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     madvise, posix_madvise — give advice about use of memory


     Standard C Library (libc, -lc)


     #include <sys/mman.h>

     madvise(void *addr, size_t len, int behav);

     posix_madvise(void *addr, size_t len, int behav);


     The madvise() system call allows a process that has knowledge of its memory behavior to
     describe it to the system.  The posix_madvise() interface is identical, except it returns an
     error number on error and does not modify errno, and is provided for standards conformance.

     The known behaviors are:

     MADV_NORMAL      Tells the system to revert to the default paging behavior.

     MADV_RANDOM      Is a hint that pages will be accessed randomly, and prefetching is likely
                      not advantageous.

     MADV_SEQUENTIAL  Causes the VM system to depress the priority of pages immediately preceding
                      a given page when it is faulted in.

     MADV_WILLNEED    Causes pages that are in a given virtual address range to temporarily have
                      higher priority, and if they are in memory, decrease the likelihood of them
                      being freed.  Additionally, the pages that are already in memory will be
                      immediately mapped into the process, thereby eliminating unnecessary
                      overhead of going through the entire process of faulting the pages in.
                      This WILL NOT fault pages in from backing store, but quickly map the pages
                      already in memory into the calling process.

     MADV_DONTNEED    Allows the VM system to decrease the in-memory priority of pages in the
                      specified range.  Additionally future references to this address range will
                      incur a page fault.

     MADV_FREE        Gives the VM system the freedom to free pages, and tells the system that
                      information in the specified page range is no longer important.  This is an
                      efficient way of allowing malloc(3) to free pages anywhere in the address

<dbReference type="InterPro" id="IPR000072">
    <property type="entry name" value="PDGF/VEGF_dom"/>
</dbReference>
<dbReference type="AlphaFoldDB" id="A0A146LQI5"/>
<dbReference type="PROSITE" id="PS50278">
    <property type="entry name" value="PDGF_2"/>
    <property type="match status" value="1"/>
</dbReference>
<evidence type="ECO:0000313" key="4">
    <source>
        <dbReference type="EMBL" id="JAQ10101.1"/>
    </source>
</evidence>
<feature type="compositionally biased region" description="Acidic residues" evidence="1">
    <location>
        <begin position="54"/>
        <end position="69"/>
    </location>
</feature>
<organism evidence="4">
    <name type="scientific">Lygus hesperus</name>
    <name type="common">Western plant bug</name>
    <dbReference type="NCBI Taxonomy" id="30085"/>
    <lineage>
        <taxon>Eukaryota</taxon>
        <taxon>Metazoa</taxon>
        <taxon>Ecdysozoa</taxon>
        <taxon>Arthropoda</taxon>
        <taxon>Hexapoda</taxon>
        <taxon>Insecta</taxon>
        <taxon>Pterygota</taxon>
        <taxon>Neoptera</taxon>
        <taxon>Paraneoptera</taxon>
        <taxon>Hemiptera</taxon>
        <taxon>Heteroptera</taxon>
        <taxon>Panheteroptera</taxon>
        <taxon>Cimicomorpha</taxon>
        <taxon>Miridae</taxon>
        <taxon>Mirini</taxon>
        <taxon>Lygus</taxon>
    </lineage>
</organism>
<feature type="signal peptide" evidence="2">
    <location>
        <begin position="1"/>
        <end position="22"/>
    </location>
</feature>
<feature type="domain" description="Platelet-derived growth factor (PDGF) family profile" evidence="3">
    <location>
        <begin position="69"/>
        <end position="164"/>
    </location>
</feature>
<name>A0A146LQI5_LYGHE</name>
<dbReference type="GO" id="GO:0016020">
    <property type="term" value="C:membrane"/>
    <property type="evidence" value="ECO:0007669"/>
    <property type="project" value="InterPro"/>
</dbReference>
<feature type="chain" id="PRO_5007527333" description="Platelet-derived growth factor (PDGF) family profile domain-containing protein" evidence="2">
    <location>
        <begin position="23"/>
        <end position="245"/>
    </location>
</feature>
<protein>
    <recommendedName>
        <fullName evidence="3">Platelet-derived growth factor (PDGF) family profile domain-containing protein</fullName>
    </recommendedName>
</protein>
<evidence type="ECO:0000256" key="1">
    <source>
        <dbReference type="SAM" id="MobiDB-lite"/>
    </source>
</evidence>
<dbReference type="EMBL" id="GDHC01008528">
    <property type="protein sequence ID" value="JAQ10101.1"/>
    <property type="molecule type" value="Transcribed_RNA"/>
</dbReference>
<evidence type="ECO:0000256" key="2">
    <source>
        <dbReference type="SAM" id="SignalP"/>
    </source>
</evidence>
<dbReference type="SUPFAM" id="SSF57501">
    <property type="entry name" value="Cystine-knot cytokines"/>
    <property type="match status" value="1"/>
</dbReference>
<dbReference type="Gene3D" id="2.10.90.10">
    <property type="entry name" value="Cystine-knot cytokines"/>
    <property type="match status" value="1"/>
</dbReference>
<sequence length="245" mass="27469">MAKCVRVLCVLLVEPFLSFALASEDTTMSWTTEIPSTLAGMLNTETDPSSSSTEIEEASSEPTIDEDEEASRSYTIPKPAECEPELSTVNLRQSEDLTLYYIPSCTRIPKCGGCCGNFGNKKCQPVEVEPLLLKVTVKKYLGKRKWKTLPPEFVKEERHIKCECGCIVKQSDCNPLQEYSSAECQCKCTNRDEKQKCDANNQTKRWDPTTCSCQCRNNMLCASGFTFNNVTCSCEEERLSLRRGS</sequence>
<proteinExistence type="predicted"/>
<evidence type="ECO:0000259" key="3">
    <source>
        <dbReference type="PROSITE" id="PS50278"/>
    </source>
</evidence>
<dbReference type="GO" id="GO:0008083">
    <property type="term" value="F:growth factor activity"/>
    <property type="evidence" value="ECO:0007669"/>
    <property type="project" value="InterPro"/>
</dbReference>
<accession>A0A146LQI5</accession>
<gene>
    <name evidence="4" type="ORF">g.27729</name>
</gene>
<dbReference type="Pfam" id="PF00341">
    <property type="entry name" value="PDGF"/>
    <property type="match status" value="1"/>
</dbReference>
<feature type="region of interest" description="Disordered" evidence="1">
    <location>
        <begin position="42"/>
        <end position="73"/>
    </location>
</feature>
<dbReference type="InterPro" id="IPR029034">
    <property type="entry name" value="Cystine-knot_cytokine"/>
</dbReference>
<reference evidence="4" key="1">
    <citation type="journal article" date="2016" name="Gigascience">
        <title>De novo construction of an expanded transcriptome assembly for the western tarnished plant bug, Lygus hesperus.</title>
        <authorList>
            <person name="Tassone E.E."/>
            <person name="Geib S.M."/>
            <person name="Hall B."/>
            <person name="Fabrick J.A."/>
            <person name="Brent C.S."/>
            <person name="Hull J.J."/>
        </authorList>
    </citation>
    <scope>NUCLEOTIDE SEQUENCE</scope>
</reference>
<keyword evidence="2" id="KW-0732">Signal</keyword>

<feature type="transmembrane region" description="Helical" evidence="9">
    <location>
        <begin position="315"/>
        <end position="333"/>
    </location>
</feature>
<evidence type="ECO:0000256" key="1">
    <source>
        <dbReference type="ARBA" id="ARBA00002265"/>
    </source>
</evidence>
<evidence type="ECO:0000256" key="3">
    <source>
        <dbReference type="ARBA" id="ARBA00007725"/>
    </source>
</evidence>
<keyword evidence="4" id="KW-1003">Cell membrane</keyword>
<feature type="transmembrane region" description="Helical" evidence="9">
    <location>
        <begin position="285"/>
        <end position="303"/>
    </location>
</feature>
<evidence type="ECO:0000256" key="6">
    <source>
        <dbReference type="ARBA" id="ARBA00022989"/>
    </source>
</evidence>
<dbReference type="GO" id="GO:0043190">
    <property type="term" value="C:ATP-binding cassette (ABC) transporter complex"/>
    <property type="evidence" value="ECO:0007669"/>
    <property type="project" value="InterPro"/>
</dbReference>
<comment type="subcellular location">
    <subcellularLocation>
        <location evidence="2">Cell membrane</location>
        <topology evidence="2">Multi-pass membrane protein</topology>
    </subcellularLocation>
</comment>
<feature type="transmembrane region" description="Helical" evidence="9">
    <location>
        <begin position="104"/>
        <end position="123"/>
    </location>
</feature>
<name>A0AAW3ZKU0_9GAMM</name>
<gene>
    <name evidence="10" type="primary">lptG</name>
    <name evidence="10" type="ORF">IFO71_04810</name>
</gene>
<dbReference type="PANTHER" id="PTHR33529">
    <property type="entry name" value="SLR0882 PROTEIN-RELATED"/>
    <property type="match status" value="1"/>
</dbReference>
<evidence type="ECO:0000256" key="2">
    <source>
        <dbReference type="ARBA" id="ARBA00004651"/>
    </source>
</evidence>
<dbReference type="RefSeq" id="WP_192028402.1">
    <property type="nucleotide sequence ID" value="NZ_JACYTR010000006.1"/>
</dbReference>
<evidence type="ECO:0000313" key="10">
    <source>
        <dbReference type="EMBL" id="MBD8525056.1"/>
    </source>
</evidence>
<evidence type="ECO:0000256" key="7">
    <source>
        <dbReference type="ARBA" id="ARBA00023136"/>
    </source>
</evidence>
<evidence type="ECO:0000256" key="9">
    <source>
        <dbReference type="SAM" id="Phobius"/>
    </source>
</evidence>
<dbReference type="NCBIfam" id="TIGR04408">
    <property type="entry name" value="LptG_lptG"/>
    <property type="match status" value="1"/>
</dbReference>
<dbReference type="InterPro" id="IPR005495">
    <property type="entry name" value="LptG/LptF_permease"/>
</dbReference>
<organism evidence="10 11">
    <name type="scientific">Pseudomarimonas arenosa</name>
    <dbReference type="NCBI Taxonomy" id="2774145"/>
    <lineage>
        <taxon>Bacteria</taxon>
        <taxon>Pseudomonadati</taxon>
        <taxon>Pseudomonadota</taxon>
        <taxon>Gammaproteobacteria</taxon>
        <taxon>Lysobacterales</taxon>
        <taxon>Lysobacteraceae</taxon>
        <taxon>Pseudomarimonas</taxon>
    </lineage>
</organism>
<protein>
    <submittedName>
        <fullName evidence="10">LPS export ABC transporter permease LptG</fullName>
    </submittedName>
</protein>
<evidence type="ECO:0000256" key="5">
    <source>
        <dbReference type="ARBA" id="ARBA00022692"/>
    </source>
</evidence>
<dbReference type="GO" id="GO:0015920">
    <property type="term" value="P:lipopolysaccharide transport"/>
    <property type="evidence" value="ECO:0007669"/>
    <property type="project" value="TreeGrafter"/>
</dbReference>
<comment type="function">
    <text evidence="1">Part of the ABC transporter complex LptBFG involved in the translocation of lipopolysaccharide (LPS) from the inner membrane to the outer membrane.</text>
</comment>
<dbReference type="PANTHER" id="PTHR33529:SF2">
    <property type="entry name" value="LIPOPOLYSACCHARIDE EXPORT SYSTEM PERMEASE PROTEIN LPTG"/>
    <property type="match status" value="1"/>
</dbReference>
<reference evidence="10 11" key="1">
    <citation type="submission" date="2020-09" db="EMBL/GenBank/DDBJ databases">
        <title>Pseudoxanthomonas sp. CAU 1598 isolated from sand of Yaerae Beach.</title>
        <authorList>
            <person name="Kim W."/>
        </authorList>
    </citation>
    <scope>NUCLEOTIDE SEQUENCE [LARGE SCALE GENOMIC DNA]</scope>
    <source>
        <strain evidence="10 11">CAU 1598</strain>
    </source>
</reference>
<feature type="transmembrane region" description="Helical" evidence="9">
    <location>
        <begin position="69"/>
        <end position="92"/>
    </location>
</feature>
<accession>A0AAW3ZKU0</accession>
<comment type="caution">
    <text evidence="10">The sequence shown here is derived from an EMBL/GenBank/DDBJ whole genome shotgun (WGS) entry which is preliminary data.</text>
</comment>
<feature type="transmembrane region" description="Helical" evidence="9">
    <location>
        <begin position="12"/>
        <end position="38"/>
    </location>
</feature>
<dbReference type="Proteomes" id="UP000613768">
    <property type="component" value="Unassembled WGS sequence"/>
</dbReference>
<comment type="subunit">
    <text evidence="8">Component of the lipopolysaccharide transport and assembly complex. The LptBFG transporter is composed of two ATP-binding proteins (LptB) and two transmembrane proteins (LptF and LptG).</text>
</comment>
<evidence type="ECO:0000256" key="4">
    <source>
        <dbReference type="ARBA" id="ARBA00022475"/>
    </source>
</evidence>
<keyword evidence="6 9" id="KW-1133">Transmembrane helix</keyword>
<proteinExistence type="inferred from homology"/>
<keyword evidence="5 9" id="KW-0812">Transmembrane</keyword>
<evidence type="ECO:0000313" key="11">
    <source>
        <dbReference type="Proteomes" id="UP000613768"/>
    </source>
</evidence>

space, while keeping the address space valid.  The next time that the page
                      is referenced, the page might be demand zeroed, or might contain the data
                      that was there before the MADV_FREE call.  References made to that address
                      space range will not make the VM system page the information back in from
                      backing store until the page is modified again.

     MADV_NOSYNC      Request that the system not flush the data associated with this map to
                      physical backing store unless it needs to.  Typically this prevents the
                      file system update daemon from gratuitously writing pages dirtied by the VM
                      system to physical disk.  Note that VM/file system coherency is always
                      maintained, this feature simply ensures that the mapped data is only flush
                      when it needs to be, usually by the system pager.

                      This feature is typically used when you want to use a file-backed shared
                      memory area to communicate between processes (IPC) and do not particularly
                      need the data being stored in that area to be physically written to disk.
                      With this feature you get the equivalent performance with mmap that you
                      would expect to get with SysV shared memory calls, but in a more
                      controllable and less restrictive manner.  However, note that this feature
                      is not portable across UNIX platforms (though some may do the right thing
                      by default).  For more information see the MAP_NOSYNC section of mmap(2)

     MADV_AUTOSYNC    Undoes the effects of MADV_NOSYNC for any future pages dirtied within the
                      address range.  The effect on pages already dirtied is indeterminate - they
                      may or may not be reverted.  You can guarantee reversion by using the
                      msync(2) or fsync(2) system calls.

     MADV_NOCORE      Region is not included in a core file.

     MADV_CORE        Include region in a core file.

     MADV_PROTECT     Informs the VM system this process should not be killed when the swap space
                      is exhausted.  The process must have superuser privileges.  This should be
                      used judiciously in processes that must remain running for the system to
                      properly function.

     Portable programs that call the posix_madvise() interface should use the aliases
     POSIX_MADV_DONTNEED rather than the flags described above.


     The madvise() function returns the value 0 if successful; otherwise the value -1 is returned
     and the global variable errno is set to indicate the error.


     The madvise() system call will fail if:

     [EINVAL]           The behav argument is not valid.

     [ENOMEM]           The virtual address range specified by the addr and len arguments is not

     [EPERM]            MADV_PROTECT was specified and the process does not have superuser


     mincore(2), mprotect(2), msync(2), munmap(2), posix_fadvise(2)


     The posix_madvise() interface conforms to IEEE Std 1003.1-2001 (“POSIX.1”).


     The madvise() system call first appeared in 4.4BSD.